U.S. Department of Education data shows 2.5 million children nationwide attend schools in districts that lack school libraries.
In these book deserts, a greater burden is placed upon educators to expand students’ access to books through classroom libraries. A new resource from First Book, a nonprofit network of educators who serve children in need, aims to help teachers improve these classroom spaces to better engage young readers.
Developed in collaboration with Susan Neuman, a professor of teaching and learning at New York University specializing in childhood education and early literacy development, the Literacy Rich Classroom Library Checklist is designed to help educators look beyond simply having books present in classrooms. Using the tool, educators can assess:
- The presentation of the physical classroom library space.
- The space’s frequency of use.
- The quantity, quality and diversity of books offered.
In a First Book survey of 1,200 educators released in tandem with the Literacy Rich Classroom Library Checklist, 96% of respondents said they have personally funded some or all of the library books in their classrooms, and 77% said they had done so for furnishings.
Furthermore, an average of $346 is spent out-of-pocket by each educator annually to put books and other materials in their classrooms.
“The fact that it takes nearly a third of our educators more than 10 years spending $346 a year of their own money to build their classroom libraries highlights the urgency of our mission to provide access to high-quality, low-cost and free books to support educational equity,” said Kyle Zimmer, president and CEO of First Book, in a statement.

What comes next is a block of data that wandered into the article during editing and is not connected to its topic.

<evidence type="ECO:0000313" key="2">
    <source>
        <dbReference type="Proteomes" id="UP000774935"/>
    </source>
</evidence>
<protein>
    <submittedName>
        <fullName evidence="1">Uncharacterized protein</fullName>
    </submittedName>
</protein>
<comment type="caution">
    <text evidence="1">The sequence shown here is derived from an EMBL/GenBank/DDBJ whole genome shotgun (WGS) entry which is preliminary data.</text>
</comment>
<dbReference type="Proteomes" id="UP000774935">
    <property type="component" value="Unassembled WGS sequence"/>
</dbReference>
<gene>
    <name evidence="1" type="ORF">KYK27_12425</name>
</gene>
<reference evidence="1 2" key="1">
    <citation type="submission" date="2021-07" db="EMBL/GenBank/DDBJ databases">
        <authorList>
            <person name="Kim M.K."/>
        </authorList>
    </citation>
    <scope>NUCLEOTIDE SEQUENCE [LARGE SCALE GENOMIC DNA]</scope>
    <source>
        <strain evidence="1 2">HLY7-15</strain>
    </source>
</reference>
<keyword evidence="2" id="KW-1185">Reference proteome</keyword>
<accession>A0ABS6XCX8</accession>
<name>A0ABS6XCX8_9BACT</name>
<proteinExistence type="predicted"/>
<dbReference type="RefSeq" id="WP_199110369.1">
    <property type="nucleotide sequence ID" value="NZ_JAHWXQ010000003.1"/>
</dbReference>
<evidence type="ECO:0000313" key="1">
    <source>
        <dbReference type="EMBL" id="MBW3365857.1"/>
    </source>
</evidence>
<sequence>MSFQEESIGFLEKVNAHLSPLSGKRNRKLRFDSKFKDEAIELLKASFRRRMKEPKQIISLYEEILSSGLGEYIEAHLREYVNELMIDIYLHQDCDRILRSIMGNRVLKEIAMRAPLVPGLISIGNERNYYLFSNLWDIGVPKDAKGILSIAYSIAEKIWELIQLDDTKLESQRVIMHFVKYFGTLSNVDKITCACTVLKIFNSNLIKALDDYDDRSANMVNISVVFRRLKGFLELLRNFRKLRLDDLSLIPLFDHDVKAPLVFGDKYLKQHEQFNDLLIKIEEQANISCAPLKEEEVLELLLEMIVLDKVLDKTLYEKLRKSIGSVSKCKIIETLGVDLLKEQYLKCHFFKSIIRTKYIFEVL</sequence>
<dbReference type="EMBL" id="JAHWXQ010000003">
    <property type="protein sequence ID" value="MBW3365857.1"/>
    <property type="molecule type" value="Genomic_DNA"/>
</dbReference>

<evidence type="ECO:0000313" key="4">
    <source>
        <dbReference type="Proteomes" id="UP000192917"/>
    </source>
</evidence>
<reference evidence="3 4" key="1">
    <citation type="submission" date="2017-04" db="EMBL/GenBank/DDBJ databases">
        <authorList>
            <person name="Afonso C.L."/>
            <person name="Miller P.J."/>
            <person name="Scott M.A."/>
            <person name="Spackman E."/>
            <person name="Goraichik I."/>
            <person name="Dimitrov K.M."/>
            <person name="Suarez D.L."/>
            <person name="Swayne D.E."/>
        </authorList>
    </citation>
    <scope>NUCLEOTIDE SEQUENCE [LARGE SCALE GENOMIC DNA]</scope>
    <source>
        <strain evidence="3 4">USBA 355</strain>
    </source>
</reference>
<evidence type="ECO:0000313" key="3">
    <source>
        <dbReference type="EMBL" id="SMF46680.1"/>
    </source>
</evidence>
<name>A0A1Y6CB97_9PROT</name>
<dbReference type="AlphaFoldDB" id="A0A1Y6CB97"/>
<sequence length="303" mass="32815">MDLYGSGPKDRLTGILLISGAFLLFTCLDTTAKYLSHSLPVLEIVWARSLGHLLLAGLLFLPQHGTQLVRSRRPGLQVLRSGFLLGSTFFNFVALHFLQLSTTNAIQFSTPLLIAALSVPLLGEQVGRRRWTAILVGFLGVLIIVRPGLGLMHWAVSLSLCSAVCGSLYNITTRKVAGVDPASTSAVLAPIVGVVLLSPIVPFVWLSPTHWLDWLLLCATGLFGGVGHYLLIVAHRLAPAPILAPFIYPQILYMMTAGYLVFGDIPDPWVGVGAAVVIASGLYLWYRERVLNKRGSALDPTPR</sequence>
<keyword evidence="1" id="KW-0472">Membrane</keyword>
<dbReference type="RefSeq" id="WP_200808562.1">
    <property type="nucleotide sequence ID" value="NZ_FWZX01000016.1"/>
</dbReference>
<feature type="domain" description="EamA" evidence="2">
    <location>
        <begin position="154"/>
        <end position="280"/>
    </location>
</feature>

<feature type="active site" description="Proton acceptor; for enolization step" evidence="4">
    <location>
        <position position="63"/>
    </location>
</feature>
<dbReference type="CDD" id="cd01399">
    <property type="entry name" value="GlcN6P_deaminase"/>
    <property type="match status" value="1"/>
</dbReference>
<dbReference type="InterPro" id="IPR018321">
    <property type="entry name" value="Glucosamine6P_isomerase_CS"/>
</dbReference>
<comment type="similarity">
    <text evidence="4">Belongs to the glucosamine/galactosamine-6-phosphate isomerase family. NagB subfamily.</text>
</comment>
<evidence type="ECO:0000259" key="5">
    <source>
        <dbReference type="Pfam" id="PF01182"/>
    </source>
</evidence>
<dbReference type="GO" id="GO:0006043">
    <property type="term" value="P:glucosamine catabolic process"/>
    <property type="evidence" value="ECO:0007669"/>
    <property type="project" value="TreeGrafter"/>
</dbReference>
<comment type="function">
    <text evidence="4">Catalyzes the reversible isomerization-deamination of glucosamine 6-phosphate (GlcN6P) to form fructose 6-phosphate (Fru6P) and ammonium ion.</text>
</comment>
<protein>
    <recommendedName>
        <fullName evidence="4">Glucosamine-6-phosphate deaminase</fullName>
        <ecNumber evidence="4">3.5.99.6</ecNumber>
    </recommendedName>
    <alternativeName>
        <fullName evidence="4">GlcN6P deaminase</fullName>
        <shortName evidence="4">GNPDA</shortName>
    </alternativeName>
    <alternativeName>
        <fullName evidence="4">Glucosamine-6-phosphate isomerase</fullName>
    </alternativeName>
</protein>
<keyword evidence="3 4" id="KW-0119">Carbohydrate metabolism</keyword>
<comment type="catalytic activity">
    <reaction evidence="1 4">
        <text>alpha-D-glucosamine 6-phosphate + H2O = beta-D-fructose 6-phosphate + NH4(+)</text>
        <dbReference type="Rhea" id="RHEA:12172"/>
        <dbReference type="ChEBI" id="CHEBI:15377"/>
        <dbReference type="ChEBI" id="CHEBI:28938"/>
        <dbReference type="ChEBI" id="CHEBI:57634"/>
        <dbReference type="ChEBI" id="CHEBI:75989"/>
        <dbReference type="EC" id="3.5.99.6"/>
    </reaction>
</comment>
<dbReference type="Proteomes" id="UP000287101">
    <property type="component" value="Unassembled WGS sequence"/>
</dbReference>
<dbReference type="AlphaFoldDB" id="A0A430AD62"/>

While more than 85% of respondents said the books in their classroom libraries were generally in good condition and represent a variety of genres, they estimated just 40% of their selections represent diverse cultures. Nearly a third said they didn’t consider their classroom libraries to have an adequate representation of diverse cultures.
Notably, book challenges in recent years have had a chilling effect on efforts to include inclusive literature in school libraries. The American Library Association’s Office for Intellectual Freedom recorded 1,597 individual book challenges to schools, libraries, and universities in 2021.
Additional findings in the First Book survey include:
- 54% of educators reported having 10 or fewer books per child, with 58% saying they lack the recommended 44 books per child and cannot reach that standard on their own.
- 51% of respondents said their classroom libraries lack a rotating selection of books.
- 46% did not have multiple copies of popular books in their classroom libraries, presenting further hurdles for having children read and discuss the same books.